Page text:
6 Ways to Be More Present as a Parent

  • Copy By: Jenny Noonan

Some of the most beautiful and amazing moments I’ve had in my human experience are moments with my children: their births, the first time they took steps, the dozens of times my son has said something out of the ordinary that’s wildly hilarious and true. In those moments, I feel so connected to the beings I gave life to. Although it’s useful sometimes for my brain to switch off, it happens more than I would like, especially with my kids. What I want more than anything is connection with my children and with our family as a whole.

I find that the practice of presence is accessible and can be done at any time of the day, especially in those moments when I start to feel myself getting disconnected. And let’s be clear, I’m not always feeling disconnected because I have my nose in my phone or a book or because I’m trying to make dinner – rather, I experience disconnection simply from being with my children in the same space and not feeling connected to them because my attention is on something else. Practicing presence requires you to shift your attention from what isn’t happening or necessary to what is happening or required. As a parent, the reason is simple: Kids are always present with what they are doing. To interact with, support, and love them requires full presence and attention. Being present is simply defined as being in the here and now, and nowhere else.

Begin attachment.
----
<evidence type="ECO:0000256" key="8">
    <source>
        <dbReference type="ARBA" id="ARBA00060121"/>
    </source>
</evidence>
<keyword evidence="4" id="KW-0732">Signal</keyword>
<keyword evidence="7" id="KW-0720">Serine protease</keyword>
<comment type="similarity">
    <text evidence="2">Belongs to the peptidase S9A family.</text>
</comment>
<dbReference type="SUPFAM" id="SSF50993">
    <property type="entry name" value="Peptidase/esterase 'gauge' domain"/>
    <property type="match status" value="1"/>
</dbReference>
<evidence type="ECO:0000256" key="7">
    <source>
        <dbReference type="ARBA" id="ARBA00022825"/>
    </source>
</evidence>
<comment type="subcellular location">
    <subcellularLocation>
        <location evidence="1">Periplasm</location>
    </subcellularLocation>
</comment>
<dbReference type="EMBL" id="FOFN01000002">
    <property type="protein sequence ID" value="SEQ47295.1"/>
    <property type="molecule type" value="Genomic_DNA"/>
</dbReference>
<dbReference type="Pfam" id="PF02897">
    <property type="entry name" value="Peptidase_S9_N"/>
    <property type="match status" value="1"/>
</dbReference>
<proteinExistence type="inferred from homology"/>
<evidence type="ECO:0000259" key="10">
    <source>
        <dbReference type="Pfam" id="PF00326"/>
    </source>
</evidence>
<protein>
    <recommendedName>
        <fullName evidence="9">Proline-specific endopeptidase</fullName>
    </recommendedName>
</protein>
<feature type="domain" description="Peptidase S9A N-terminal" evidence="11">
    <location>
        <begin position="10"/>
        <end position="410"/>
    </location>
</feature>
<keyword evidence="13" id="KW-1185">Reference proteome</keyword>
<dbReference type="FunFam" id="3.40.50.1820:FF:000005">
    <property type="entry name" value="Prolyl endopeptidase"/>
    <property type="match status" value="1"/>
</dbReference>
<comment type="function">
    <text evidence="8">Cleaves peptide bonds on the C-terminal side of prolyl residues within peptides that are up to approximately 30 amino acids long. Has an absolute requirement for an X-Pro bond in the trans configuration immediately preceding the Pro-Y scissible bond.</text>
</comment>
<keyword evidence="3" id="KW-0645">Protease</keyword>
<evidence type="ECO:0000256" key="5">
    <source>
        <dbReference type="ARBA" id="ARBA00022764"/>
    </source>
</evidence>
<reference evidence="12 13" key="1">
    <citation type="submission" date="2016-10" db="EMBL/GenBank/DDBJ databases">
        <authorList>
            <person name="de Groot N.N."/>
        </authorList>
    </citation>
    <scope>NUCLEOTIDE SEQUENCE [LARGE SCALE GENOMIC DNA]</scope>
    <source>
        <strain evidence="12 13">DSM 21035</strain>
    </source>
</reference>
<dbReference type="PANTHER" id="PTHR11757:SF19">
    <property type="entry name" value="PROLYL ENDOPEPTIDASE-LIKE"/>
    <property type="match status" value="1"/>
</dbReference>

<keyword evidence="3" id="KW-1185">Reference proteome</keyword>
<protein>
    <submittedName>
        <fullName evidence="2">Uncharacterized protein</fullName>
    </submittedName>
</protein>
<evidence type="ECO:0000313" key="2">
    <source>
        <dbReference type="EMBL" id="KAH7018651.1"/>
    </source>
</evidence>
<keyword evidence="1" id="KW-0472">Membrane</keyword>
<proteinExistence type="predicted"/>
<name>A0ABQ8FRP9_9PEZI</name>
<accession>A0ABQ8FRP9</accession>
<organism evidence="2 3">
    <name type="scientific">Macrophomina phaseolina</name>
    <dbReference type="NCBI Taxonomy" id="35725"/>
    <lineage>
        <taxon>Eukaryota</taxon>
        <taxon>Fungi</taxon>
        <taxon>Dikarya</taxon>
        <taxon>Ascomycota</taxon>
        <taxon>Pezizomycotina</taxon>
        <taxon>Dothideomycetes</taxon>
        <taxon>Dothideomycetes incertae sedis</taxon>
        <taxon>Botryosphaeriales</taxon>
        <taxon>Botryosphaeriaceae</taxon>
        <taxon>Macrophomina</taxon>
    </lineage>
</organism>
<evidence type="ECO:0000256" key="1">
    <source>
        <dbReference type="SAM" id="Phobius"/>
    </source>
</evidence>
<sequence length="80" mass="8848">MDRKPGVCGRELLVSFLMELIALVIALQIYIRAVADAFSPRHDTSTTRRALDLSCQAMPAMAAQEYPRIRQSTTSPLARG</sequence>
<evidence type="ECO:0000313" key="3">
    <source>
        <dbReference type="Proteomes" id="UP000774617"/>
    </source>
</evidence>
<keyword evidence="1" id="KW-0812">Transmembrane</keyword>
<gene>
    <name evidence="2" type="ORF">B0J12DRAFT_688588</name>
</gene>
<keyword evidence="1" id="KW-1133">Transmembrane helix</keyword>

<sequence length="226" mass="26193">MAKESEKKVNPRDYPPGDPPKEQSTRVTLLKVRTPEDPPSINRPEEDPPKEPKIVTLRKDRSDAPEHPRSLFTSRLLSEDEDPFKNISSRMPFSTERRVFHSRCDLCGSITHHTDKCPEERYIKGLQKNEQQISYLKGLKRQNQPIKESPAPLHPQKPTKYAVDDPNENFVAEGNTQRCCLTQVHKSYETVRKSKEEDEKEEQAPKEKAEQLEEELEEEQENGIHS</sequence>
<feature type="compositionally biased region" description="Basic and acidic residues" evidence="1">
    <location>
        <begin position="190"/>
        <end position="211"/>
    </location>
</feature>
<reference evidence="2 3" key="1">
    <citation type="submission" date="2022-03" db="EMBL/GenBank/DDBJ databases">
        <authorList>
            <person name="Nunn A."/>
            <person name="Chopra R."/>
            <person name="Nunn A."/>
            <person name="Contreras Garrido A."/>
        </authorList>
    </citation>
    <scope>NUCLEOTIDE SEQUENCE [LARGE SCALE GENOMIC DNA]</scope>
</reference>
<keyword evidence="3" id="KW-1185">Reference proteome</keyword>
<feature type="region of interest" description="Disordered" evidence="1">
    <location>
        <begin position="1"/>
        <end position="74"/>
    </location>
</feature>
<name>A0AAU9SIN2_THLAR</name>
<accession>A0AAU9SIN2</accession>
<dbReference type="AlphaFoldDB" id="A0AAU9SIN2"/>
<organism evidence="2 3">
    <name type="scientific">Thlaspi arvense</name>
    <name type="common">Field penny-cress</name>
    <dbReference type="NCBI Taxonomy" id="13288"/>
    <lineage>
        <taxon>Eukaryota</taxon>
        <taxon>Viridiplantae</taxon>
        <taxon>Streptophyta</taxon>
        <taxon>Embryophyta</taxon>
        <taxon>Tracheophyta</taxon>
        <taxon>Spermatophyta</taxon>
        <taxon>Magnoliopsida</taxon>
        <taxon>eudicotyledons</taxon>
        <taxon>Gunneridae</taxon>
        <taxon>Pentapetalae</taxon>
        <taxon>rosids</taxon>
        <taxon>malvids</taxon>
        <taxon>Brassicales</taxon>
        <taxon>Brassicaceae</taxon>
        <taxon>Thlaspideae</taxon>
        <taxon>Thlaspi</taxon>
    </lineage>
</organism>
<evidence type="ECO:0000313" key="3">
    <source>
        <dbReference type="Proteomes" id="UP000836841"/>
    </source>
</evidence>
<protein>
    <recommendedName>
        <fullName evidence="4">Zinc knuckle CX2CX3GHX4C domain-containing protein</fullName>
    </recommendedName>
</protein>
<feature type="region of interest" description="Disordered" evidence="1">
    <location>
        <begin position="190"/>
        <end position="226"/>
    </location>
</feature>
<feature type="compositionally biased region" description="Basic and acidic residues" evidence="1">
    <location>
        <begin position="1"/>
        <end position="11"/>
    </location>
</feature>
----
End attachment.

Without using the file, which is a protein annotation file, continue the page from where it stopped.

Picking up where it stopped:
Sometimes, though, it can feel like your child is thwarting your best intention to do other things, like cook dinner or invest in your relationship with your partner. It’s in those moments when you can pause and check in – what’s required right now? Where does my attention need to shift? Where can I shift my attention from being distracted to shifting my attention to my child that clearly needs something in this moment? You’ll find that presence leads to a greater connection to your child and your family unit, greater ease for yourself as a human, and more joy in your life.

To be more present as a parent, practice these six things:

 

1. Time with yourself

This is different than time for yourself, as sometimes time for yourself doesn’t require presence or even being awake. Time with yourself is a practice that you can create in just a few moments each day to check in and ask yourself what’s required of you right now – do you need to drink water? Do you need five deep breaths? When you understand what is required and do it, you build your capacity to be able to do it with others. This could be a few minutes of meditation each day, closing your eyes, or taking a few deep breaths to check in.

 

2. Presence with your children

In a world that is more and more technologically advanced and there are more ways to tune out, make time to tune in. When is a good time to connect as a family? How many times a day does it work for you to create connection and unity?

Eating meals together is a really amazing way to connect and unify. Start your meal by sharing about how your day was and anything anecdotal that may allow them to open up about their day rather than starting with the question: “How was your day?

 

 

3. Practice instant forgiveness – yourself included